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Cave Dwellers and Citrus Growers: A Jewish Community in Libya and Israel - by: Harvey E. Goldberg

Cave Dwellers and Citrus Growers: A Jewish Community in Libya and Israel - by: Harvey E. Goldberg

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Hardcover: 223 pages
Publisher: Cambridge University Press; 1 edition (15 Jun. 1972)
Language: English
ISBN-13: 9780521084314
Package Dimensions: 21.8 x 14.5 x 1.8 cm
Condition: Collectible - Good

Review by DOROTHY WILLNER University of Kansas -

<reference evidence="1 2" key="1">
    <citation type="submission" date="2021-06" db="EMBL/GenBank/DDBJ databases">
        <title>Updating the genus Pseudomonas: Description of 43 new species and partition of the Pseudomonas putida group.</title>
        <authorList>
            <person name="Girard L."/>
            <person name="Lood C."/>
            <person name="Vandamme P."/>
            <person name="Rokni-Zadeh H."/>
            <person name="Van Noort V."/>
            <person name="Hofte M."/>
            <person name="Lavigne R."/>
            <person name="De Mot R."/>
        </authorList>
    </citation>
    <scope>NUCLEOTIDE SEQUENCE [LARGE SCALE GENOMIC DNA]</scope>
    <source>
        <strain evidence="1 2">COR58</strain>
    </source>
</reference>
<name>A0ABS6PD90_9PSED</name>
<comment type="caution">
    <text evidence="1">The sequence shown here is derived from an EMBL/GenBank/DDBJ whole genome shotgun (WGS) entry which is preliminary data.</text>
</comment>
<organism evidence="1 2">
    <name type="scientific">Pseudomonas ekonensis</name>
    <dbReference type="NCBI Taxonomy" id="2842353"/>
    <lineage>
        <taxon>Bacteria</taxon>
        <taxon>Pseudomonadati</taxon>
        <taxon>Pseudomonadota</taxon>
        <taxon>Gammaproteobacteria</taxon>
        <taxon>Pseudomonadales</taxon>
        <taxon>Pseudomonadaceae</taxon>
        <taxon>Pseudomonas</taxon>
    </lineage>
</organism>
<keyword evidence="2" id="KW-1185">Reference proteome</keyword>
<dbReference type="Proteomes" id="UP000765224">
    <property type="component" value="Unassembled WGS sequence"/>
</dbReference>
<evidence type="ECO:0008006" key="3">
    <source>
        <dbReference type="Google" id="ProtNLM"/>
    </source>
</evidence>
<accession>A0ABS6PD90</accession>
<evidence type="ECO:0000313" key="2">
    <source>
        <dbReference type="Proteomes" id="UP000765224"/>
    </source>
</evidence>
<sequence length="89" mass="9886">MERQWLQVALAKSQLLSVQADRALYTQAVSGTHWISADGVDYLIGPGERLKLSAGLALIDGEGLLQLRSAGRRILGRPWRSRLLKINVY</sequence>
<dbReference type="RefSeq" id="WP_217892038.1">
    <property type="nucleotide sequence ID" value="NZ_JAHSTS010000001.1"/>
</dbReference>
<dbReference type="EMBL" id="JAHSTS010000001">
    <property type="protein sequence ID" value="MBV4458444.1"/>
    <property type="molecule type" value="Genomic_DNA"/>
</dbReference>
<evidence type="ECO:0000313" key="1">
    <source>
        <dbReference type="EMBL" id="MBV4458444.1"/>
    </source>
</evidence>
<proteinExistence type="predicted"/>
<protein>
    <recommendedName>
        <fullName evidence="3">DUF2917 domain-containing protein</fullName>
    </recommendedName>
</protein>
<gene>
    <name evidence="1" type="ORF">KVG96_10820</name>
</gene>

This thoughtful and engaging study is a welcome contribution to the growing an- thropological literature on Israel. The book also indicates the relevance of Israeli studies to major concerns of contemporary anthro- pologysuch concerns as stability and change, cultural uniformity and hetero- geneity, politics, and leadership. Although it would be difficult to study the Israeli cooperative settlements (moshauim) peopled by immigrants from the Middle East without considering such topics, Goldberg’s treat- ment is noteworthy for its craftsmanship. The terms of the study are stated in its introductory chapter. Goldberg characterizes it as “an ideographic account of a particular group of Middle Eastern immi- grants. . . from two hamlets of the Gharian Mountain district of Tripolitania, Libya.” But this disclaimer of sweeping categoriza- tions and generalizations is followed by interesting and suggestive explanations of the data, explanations with implications which go well beyond the people and com- munity described. The community manifested at the time of Goldberg’s fieldwork (1963-65) a striking absence of the conflict he had anticipated. As previous studies have described, social and cultural conflict was endemic in the universe of Israeli immigrant moshauim. Conflicts occurred among the settlers of villages and between settlers and representa- tives of the larger society seeking to change them. Political and other conflicts of the larger society were introduced into and enacted in the villages; and the villagers were able to utilize such conflicts to bring about changes they desired in the conditions of village life. Goldberg’s initial intention was to in- vestigate socialization “in a situation of pronounced culture-conflict.’’ In selecting a village for study, he sought one which had minimal endogenous sources of cultural variation and conflict. Its settlers had come as a homogeneous community. But despite the salient differences between their culture and that dominant in the larger society, most of the adult villagers were not aware of or not concerned with these differences. Manifestations of culture conflict as well as social conflict were notably absent from the village and from the situation of the children and youth. Goldberg’s explanation of this state of affairs links salient features of community life as he found it with the cultural repertoire which the settlers brought with them. This repertoire included various images or models of political action and family and community organization. Those which had adaptive value in the new setting were given expression in village social struc- ture. They made for stability while facili- tating the settlers’ rapid adaptation to the technological and economic conditions of moshau life. Thus, Goldberg describes how com- munity leadership has been vested in a single person both in the Gharian and in the Israeli village. Serving as community intermediary in its relations with the outside world, this person has been the most important member of the community elite. In the Gharian the community leader was the holder of the office of sheikh. In the moshav the occupant of the office of external secretary effectively dominated decision-making in the village as well as its relations with the agencies on which village development depended. Other office-holders in the village have had the same attributes as members of the elite in the Gharian-particularly greater wealth than other villagers and greater knowledge of the outside world-and they largely represent the Same families. Their orientation to the larger society, suggests Goldberg, has enabled the elite, especially the leader, to interpret and mediate changes in the environment to the remainder of the community. This orientation also has enabled the elite to adapt most successfully to such changes and thereby to maintain their economic position and elite status. Principles of organization which the immigrants brought with them constitute “an institutionalized mechanism for coping with change” (p. 6). In his account of the Gharian Jewish community (Ch. 2), his reconstruction of the moshau’s first dozen years (Ch. 3), his discussion of leadership in the village (Ch. 4), and of daily life and politics (Ch. 5), Goldberg summarizes findings indicative of the settlers’ familiarity with principles of organization and action which were not evident in the village while he was there. In a description of the village’s youth (Ch. 6), he suggests mechanisms through which the intergenerational transmission of elite status occurs. Elite fathers pass on to their sons their cosmopolitan orientation. These youths are then selected for leadership by their locally oriented peers. The cultural repertoire of the community includes inter- nal variation in attitudes. Goldberg’s analysis is open to various questions and qualifications. He anticipates most of them and tries to meet them. His careful presentation covers more topics than can be indicated here. His discussion of family and patriliny, for example, con- tributes clarity to a rather muddled set of issues in regard to the Jews of the Middle East. Goldberg’s modest style in discussing major concerns adds to the attractiveness of the book.
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